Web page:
Former UW-Milwaukee student: UWM deceives, targets disadvantaged students


Joseph Schulz, Managing Editor

Since she was 5 years old, lifelong Janesville resident Almond Moone has always dreamed of going to college.

However, being wrongfully charged out-of-state tuition by UW-Milwaukee has cast a long shadow over those dreams, even as Moone works to pick up the pieces of her life.

In an interview with The Advance-Titan, Moone said the university still refuses to provide her academic transcripts as she works to return to college to become a pediatrician.

“I haven’t been able to get my grades that I earned back from them, but I was able to get my charges waived,” she said. “Right now, I’m just focused on trying to get my transcripts.”

UWM declined a request for comment regarding Moone’s situation and other allegations of discriminatory behavior.

While Moone is working to return to college, her journey toward achieving a lifelong dream began years ago.

From kindergarten onward, Moone kept her grades up, never turned in late assignments, participated in extracurricular activities and volunteered in her community to improve her chances of getting accepted by a prestigious university.

After graduating high school in 2017, Moone spent her freshman year of college at UW-Rock County, a two-year access campus to UW-Whitewater.

In 2018, Moone transferred to UWM, the second largest university in the UW System, because she said the school had portrayed itself as an inclusive institution that would work to meet the needs of low-income students.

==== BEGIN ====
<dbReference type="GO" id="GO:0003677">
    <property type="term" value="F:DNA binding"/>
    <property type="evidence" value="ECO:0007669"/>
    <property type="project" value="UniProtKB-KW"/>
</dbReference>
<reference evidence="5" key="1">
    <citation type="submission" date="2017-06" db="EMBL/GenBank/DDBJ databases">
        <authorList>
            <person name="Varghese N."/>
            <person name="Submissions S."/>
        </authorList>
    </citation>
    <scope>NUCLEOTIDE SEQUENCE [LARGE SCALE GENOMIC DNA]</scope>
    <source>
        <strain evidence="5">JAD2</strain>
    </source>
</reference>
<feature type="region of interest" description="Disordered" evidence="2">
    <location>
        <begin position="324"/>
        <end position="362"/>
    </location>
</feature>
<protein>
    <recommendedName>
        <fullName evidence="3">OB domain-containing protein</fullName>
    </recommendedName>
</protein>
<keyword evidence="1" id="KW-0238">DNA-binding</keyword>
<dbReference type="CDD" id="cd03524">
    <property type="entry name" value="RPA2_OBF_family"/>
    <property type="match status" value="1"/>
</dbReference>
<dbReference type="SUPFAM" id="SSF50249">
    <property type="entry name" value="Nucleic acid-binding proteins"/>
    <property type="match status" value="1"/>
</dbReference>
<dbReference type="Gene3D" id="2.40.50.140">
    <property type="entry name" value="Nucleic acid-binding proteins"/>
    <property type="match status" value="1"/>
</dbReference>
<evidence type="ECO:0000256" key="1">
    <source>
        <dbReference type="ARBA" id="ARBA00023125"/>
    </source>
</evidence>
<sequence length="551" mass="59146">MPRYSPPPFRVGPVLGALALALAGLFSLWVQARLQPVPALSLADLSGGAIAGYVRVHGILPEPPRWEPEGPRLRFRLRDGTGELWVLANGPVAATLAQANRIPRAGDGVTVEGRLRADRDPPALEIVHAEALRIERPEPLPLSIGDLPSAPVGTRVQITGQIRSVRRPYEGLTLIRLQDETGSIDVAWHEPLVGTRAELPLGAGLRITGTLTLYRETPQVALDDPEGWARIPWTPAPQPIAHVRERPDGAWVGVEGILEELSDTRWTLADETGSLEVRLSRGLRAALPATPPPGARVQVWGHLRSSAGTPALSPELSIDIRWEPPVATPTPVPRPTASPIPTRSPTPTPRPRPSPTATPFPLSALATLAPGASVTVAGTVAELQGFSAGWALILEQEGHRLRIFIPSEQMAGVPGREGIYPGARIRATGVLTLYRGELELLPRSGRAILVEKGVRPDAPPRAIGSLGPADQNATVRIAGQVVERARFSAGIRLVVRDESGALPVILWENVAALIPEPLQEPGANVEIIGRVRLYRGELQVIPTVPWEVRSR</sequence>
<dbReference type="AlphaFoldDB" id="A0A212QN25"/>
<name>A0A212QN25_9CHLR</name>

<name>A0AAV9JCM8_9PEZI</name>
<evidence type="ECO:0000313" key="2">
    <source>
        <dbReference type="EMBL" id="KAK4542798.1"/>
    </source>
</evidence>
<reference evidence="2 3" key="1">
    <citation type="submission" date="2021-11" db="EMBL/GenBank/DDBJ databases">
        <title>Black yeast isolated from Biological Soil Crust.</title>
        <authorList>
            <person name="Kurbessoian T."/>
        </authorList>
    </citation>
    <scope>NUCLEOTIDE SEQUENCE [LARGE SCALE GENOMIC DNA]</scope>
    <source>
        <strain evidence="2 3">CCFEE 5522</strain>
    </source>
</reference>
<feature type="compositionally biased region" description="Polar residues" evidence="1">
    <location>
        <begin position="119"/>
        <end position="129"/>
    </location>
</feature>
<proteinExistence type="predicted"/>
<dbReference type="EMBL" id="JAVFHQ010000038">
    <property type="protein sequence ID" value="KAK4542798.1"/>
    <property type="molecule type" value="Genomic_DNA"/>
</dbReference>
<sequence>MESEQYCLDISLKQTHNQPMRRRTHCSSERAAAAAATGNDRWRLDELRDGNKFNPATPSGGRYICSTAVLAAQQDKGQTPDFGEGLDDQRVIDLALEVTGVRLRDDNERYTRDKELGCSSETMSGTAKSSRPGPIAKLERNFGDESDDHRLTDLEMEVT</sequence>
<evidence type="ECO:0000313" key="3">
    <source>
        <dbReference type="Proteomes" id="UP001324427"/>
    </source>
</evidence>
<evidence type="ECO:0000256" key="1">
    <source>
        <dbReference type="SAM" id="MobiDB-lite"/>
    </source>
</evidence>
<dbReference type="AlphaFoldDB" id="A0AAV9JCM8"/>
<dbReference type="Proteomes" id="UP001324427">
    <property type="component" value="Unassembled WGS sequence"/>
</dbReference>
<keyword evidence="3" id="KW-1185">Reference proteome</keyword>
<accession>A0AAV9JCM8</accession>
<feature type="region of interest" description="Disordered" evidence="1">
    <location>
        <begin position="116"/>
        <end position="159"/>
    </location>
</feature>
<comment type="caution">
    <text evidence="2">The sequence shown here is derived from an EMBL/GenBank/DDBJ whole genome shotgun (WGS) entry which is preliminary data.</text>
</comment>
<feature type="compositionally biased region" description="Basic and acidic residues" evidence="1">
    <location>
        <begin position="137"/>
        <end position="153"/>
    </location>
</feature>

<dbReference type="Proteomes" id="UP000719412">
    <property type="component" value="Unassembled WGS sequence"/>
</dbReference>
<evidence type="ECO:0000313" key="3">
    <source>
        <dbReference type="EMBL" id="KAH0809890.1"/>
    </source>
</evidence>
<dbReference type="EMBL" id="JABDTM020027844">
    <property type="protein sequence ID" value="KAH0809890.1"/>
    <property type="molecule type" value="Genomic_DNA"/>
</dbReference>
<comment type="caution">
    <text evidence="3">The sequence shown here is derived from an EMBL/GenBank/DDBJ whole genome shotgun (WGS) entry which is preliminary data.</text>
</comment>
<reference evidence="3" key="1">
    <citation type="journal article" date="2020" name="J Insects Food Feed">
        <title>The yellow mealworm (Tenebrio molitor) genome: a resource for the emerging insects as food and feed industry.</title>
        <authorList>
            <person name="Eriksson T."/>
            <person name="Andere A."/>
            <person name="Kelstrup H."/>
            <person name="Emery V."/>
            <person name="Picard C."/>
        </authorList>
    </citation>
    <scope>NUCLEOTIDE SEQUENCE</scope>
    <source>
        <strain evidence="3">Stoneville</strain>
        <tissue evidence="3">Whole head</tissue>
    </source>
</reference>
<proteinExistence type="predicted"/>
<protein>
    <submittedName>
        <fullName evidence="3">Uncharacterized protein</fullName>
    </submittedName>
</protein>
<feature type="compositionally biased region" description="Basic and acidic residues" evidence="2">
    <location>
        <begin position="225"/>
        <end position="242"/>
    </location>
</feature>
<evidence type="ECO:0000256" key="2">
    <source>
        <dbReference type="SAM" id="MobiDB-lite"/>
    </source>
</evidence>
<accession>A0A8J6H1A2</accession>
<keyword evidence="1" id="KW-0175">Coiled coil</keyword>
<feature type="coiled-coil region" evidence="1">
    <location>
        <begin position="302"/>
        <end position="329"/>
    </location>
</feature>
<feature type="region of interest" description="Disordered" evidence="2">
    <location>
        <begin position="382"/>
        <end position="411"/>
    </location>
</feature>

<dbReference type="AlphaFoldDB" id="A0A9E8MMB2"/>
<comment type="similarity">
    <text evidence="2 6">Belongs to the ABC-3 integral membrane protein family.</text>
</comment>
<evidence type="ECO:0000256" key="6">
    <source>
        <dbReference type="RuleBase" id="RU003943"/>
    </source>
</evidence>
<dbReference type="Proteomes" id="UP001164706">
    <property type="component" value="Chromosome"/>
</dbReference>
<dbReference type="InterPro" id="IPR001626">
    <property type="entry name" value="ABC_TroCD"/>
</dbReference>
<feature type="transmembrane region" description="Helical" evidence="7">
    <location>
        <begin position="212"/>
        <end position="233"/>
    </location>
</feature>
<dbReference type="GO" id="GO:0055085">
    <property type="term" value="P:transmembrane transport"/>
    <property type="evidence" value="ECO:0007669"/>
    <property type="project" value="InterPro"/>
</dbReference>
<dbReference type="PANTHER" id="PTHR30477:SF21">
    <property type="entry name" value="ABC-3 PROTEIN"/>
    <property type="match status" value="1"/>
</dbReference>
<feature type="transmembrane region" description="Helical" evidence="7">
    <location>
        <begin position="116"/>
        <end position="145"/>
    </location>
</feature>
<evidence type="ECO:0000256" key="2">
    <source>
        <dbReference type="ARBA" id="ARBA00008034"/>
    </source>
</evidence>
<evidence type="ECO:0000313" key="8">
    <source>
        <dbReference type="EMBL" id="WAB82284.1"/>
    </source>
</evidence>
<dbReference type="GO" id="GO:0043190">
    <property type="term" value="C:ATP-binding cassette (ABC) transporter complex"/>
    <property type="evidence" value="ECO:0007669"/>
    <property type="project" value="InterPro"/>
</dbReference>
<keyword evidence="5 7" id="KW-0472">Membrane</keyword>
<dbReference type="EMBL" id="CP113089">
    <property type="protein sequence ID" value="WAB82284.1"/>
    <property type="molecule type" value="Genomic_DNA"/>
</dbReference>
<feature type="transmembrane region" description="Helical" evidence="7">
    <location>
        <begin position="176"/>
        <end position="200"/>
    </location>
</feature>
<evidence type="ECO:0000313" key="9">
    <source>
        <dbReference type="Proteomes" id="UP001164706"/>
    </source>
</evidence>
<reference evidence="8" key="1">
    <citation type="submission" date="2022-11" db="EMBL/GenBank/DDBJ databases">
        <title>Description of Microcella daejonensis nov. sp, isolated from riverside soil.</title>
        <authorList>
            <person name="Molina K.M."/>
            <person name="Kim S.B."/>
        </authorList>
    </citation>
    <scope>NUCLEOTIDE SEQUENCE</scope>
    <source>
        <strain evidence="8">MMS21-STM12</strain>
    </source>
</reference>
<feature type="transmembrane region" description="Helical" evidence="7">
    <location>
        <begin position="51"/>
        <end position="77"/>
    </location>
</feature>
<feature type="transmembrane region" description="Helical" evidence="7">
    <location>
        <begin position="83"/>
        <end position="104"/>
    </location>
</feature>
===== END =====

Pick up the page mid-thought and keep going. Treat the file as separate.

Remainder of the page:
“I went to the orientation and they were talking about how they would help low-income students or [how] they were very inclusive,” she said. “I really believed it was true, so that’s why I went there.”

But her dreams were dashed when she was wrongly charged out of state tuition, after being charged in-state tuition at UWRC.

At the time, Moone said she didn’t understand what the problem was because her transcript from UWRC listed her as a Wisconsin resident and when she applied for financial aid she proved she was a state resident.

“It made me feel a little betrayed because, naturally, I trusted the school,” Moone said. “That was very frustrating and I can’t understand why they would do that, other than to target me.”

She tried to resolve the issue with the school directly. For months, Moone went back and forth with the university, providing documents proving her Wisconsin residency only to have the university dismiss her at each turn.

“No matter how much information I gave to them, they wouldn’t accept it,” she said.

The bills piled up. She inevitably left school in late 2019, and by early 2020 she owed UWM nearly $15,000.

Then, Moone told her story to the Milwaukee Journal Sentinel, providing documents that backed up her claim. UWM eventually waived her debt — but  only after the incident was reported on in the media.

She believes the university refusing to acknowledge its error prior to the situation becoming public negatively reflects its character.

In addition, Moone feels that UWM deceives and targets disadvantaged students because a similar case became public shortly after hers.

Cherakei Griffin, a Black female student, sued the Board of Regents and UWM in April 2019 for allegedly charging her out-of-state tuition, despite her being a Wisconsin resident.

In a Feb. 27 court filing, Griffin wrote that Moone received “over 90% of the same discriminatory profiling” as she did, which is “indicative of a serious pattern and practice of racist and sexist discrimination against minority female students.”

Moone believes these incidents serve as further examples of systemic racism within the UW System.

“If you treat one student badly, they can go out and tell a bunch of other people how bad the school is, and really it makes it look like you can’t trust them, that they’re targeting you,” she said.

Moone hopes more students will come forward regarding their experiences with racism within the UW System, and that the System takes concrete steps to eliminate discrimination on its campuses.